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03/17/2013

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HST195: Women in Vermont HistorySyllabus-Summer 2013Summer session-May-June (online)Instructor: Karen Madden, Ph.D.Telephone: 878-0891, Email:karen.madden@uvm.edu 
Course Description
1.
 
As late as the 1970s, women were almost entirely written out of Vermont history.Women’s historians have made considerable strides in correcting this gross omission.This course has been developed to first and foremost, retell the “Vermont Story” from thevantage point of women’s experiences; and second to provide a method for bringingwomen into the curriculum. It will be taught in a compressed format and meet for oneweek during the summer. Students will be expected to complete the required readingsbefore the course begins and submit an original research project one month after thecourse ends.
Course Objectives
 
The first is for all students to increase their historical knowledge of Vermont womenfacilitated by readings and online discussions.
 
The second goal of this course is to successfully describe, analyze, and evaluate primaryand secondary source material through the completion of your project.
 
The third goal of this course is to enhance your historical writing ability through thecompletion of two essay exams
 Assessment Criteria
1.
 
Discussions, Due by Friday at midnight each week: Student participation is measured bythe quality of your contributions and active engagement with the material, not onquantity. (each weekly discussion, 25 points)2.
 
Final Project, Due by Friday at midnight of week #5: Students are expected to completea final project. Projects will be graded on originality, the use of primary materials, andhistorical content. (final project, 50 points)3.
 
Essay exams, mid-term due by Friday at midnight of week #3 and final due by Friday atmidnight of week #6 : Students will complete a mid-term and final essay exam. (eachexam, 25 points)
 
Required Readings
A packet of readings from
Vermont History,
has been assembled to provide students withessential background on major themes that form the basis for reconstructing a history of womenin Vermont. (Available from the UVM bookstore)Deborah Clifford,
 More Than Petticoats: Remarkable Vermont Women
Course OutlineWeek #1Topics:
Native American Women,The Pioneer Experience (1760-1790)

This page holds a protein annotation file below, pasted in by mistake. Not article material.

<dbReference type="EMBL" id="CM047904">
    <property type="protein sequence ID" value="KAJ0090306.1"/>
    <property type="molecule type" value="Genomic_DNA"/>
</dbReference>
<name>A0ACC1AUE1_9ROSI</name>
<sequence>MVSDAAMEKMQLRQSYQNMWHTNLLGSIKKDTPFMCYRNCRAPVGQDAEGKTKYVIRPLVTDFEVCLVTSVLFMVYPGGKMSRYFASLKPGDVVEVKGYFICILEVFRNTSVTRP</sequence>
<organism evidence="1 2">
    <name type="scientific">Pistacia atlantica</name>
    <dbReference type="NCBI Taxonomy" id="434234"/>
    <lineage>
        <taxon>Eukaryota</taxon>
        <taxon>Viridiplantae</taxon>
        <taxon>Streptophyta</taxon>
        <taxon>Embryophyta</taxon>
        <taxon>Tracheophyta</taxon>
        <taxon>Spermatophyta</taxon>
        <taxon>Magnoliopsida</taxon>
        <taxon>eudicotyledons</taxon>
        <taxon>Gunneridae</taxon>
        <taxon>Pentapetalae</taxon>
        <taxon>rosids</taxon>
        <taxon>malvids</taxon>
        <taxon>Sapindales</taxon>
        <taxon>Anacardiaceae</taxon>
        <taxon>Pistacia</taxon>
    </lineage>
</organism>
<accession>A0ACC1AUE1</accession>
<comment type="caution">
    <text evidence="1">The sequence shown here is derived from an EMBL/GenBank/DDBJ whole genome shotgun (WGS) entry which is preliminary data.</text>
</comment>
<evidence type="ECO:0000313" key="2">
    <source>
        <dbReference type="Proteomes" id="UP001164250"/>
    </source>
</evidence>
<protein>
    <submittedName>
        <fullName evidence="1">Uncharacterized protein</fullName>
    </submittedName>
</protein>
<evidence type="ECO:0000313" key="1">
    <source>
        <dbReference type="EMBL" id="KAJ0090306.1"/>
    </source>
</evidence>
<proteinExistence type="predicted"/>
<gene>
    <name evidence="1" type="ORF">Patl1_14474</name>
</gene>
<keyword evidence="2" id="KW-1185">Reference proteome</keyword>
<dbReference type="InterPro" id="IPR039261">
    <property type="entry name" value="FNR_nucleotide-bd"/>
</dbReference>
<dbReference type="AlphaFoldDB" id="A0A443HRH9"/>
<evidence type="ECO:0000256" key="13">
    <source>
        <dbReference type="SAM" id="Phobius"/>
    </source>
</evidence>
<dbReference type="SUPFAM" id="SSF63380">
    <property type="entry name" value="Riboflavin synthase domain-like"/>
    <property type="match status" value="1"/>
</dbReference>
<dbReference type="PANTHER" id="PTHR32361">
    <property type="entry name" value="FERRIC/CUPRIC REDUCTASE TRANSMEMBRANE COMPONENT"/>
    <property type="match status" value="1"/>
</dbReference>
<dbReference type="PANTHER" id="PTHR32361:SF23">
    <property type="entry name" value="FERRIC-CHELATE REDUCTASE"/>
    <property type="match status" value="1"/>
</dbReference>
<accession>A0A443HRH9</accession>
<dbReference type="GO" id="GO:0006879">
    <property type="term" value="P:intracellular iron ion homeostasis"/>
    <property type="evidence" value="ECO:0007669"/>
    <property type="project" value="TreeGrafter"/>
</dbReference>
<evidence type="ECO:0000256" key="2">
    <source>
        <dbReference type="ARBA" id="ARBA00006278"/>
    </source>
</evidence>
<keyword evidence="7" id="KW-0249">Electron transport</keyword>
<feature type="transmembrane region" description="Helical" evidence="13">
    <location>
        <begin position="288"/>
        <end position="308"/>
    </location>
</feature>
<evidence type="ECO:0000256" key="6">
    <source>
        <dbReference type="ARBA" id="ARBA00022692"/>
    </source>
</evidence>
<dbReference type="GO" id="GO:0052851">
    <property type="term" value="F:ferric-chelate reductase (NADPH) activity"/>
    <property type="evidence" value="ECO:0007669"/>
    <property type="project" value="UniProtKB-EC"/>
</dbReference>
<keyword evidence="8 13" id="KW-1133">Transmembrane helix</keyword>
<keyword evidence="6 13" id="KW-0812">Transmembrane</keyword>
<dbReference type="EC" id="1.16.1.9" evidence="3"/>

Readings:
Marilyn Blackwell, “Gender and Vermont History: Moving Women from the Sidebars into theText”Gluscabi and the Game AnimalsBig MoonDorothy Canfield Fisher, “Ann Story”Deborah Clifford, “Lucy Terry Prince” “Ann Story”
 
Discussion Questions:
Discuss the moral highlighted in “Gluscabi and the Game Animals”.Compare the creation myth in “Big Moon” with the biblical creation myth.The essay that Fisher wrote on Ann Story provides a more complete narrative than doesClifford’s. Describe what you see are the important differences.
 
Week #2.Topic:
Statehood and Subsistence (1791-1824)
Readings:
Katherine E. Conlin, “A Vermont Sketchbook”Robert Malvern, “Of Money Needs and Family News: Brigham Family Letters”Emma Willard, “Plan o f Female Education”Deborah Clifford, “Emma Willard”Deborah Clifford, “Clarina Howard Nichols” Julia Caroline Dorr”
 Discussion Questions:
In both Conlin’s and Malvern’s essays, early Vermont life is chronicled. Discuss the mostimportant factors that impact the lives of women in early Vermont.Emma Willard developed her “Plan of Education” with men in mind. Outline the three mostimportant points of her argument.Describe Clarina Howard Nichols path to women’s rights.
Week #3Topic:
The Golden Era in Vermont (1825-1864)
Readings:
Thomas Dublin, “The Letters of Mary Paul”Margaret K. Nelson, “Vermont Female Schoolteachers in the Nineteenth Century”Margaret L. Magnussen, “Your Affectionate Mary”Nancy Barnard Barchelder, “Growing Up in Peru (1815-1840)”Donald M. Murray and Robert M. Rodney, “Sylvia Drake, 1784-1868”Betty Bendel, “What the Good Laws of Man Hath Put Asunder”

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